Morgan v. Virginia (1946)

Introduction

In the summer of 1944, Irene Morgan travelled South from her job at the Glen Martin bomber plant in Baltimore to visit her mother in Gloucester County, Virginia.  On the return trip home, Morgan and another Black woman were directed by the bus driver to give up their seats towards the front of the bus and move to the back row in order to made room for two white passengers who boarded the bus in Saluda, Middlesex County, Virginia.  Morgan refused the driver’s order, whereupon he drove the bus to the county jail. After consulting with the driver, the sheriff boarded the bus and presented Morgan with an arrest warrant for failing to comply with the driver’s orders.  Morgan tore up the warrant and the sheriff dragged her off the bus.  In the struggle she kicked him in the crotch.

Morgan’s encounter demonstrated the complicated legal workings of Jim Crow, which had evolved over the previous half century to evade Constitutional scrutiny.  Courts had invalidated state laws requiring segregation on busses and trains in cases involving routes and passengers that would cross state lines, as these state laws were held to be unconstitutional usurpations of the exclusive authority to regulate interstate travel given to the federal government by the Commerce Clause.  Nevertheless, many states retained segregation laws written to apply to both local and interstate travel.  In addition, transportation companies had adopted their own private segregation policies in line with local “custom” or law.  The Supreme Court had upheld these private company rules, which were understood not to run afoul of the Commerce Clause or constitute the sort of discriminatory state action that violated the Fourteenth Amendment.  In Morgan’s case, the Greyhound bus company policy called upon drivers to seat passengers in a way that would preserve order on board the bus, a rule understood as requiring racial segregation.  This private policy was in line with Virginia’s transportation segregation law, and was also supported by a Virginia statute that gave bus drivers the powers of “special policemen” and made it a misdemeanor offense for a passenger to refuse their orders.

Morgan pleaded guilty to a charge of resisting arrest, but challenged her citation for violating Virginia’s segregation statute.  She was represented at trial and in her appeals by accomplished Richmond attorney Spottswood W. Robinson III, assisted by powerhouse NAACP litigators Thurgood Marshall and William H. Hastie.  All three lawyers had been involved in recent years in successful lawsuits challenging Jim Crow statutes on the grounds they violated the egalitarian premise of the Fourteenth Amendment. In Morgan’s case, however, they built on previous suits involving the Commerce Clause.  Virginia’s segregation statute, they argued, could not apply to interstate travel such as Morgan’s trip from Virginia to Maryland; nor could Virginia law be used to enforce bus company policies that produced segregation.  Virginia courts rejected these arguments, finding that the state laws in question were in line with the bus company’s policies, not contrary to them, and therefore did not burden interstate commerce.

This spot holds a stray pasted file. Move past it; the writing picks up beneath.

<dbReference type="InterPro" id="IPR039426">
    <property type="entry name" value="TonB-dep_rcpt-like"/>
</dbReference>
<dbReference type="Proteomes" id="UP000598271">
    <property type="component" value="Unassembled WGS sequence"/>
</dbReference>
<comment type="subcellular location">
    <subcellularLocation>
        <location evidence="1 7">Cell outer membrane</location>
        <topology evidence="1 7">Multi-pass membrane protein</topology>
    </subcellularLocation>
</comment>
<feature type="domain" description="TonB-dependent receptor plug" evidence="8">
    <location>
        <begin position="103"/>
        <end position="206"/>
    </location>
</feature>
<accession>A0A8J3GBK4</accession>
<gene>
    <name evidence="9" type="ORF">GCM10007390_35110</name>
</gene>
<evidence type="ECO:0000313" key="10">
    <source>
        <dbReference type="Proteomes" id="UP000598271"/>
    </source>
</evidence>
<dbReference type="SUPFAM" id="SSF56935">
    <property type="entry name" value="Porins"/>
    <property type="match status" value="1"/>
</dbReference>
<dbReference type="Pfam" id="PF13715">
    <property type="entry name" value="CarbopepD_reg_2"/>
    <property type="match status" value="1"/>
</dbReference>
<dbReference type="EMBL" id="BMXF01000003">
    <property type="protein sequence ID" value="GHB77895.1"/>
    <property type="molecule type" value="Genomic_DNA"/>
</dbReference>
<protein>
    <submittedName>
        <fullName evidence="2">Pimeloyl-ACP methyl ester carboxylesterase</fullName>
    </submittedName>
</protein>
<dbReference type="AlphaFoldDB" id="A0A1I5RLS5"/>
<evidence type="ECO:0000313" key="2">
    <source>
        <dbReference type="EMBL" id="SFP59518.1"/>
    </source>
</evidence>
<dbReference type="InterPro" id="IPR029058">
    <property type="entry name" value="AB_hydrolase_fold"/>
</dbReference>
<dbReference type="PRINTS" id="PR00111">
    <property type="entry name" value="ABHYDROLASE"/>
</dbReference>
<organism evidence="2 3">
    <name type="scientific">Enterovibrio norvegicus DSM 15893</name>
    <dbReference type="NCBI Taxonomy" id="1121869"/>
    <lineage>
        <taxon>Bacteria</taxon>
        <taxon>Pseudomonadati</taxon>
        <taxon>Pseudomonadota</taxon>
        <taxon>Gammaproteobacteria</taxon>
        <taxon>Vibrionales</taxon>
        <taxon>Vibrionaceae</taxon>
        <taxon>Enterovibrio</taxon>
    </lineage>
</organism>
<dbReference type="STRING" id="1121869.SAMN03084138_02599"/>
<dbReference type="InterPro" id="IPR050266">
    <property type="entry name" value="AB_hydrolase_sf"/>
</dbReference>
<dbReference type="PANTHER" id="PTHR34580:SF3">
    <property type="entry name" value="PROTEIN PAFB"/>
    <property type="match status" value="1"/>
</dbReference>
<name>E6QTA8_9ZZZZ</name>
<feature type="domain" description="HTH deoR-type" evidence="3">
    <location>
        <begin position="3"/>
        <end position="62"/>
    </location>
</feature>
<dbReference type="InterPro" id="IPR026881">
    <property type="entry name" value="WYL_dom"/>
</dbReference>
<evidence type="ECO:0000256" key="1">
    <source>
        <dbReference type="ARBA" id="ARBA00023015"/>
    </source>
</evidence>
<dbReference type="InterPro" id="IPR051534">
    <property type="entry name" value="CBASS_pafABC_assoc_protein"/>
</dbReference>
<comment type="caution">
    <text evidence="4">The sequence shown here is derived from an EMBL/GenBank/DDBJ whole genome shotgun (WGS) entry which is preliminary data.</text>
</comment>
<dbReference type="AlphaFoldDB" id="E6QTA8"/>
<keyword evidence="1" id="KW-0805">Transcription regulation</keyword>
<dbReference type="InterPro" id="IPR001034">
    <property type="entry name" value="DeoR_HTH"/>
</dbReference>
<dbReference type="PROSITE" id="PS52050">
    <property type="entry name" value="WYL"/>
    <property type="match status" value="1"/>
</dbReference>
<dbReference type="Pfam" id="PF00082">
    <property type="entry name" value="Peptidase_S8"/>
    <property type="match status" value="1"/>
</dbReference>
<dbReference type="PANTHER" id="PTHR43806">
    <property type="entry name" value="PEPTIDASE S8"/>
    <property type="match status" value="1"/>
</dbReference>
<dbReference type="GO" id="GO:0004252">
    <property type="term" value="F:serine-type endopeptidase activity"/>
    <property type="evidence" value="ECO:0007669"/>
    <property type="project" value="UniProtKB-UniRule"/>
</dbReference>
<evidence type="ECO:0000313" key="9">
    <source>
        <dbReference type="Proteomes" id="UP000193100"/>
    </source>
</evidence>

On appeal at the Supreme Court, Robinson, Marshall and Hastie continued to press their Commerce Clause claims.  Their position found favor.  In a seven to one decision, the Court majority struck down Virginia’s segregation statute on the grounds that it burdened interstate commerce by forcing bus companies to adopt different policies in different states depending on state law.

On one hand, the decision was a narrow one, only striking down state laws mandating segregation, while permitting private segregation policies.  In fact, bus companies operating in the South adopted more uniform and explicit racial policies in reaction to the decision, following the Court’s own logic that it was the need of companies to follow a patchwork of state laws that burdened interstate commerce, not the discriminatory content of the policies. On the other hand, success in Morgan v. Virginia inspired activists and the NAACP to bring successful suits against discriminatory private policies, culminating in Boynton v. Virginia (1960), which fully invalidated segregation policies, private and public, in interstate transportation.

Constitutional Issue Raised in the Case

Did a Virginia statute requiring segregation on private busses burden interstate commerce in violation of the Constitution?

Citation and Decision

Morgan v. Virginia, 328 U.S. 373 (1946) | Full decision

In a 7-to-1 decision, the Court ruled that segregating passengers by race violated the Commerce Clause of the Constitution.

Discussion Questions

1. Irene Morgan was travelling from Virginia to Maryland when she was arrested. Would she have been able to successfully appeal her conviction if she had been travelling to another location within Virginia?

2. In 1955, Rosa Parks was famously arrested when she refused to give up her seat on a Montgomery city bus. Her refusal sparked a boycott to pressure the bus company to change its policies. How was Rosa Parks’ situation different from that of Irene Morgan? What were the similarities?

3. Why do you think Morgan’s attorneys focused on the Commerce Clause instead of on the parts of the Fourteenth Amendment that prohibit unequal treatment of different races? Do you think their argument might have been different if Irene Morgan’s case had occurred after the Court’s 1954 Brown v Board ruling that separate segregated facilities were inherently unequal?

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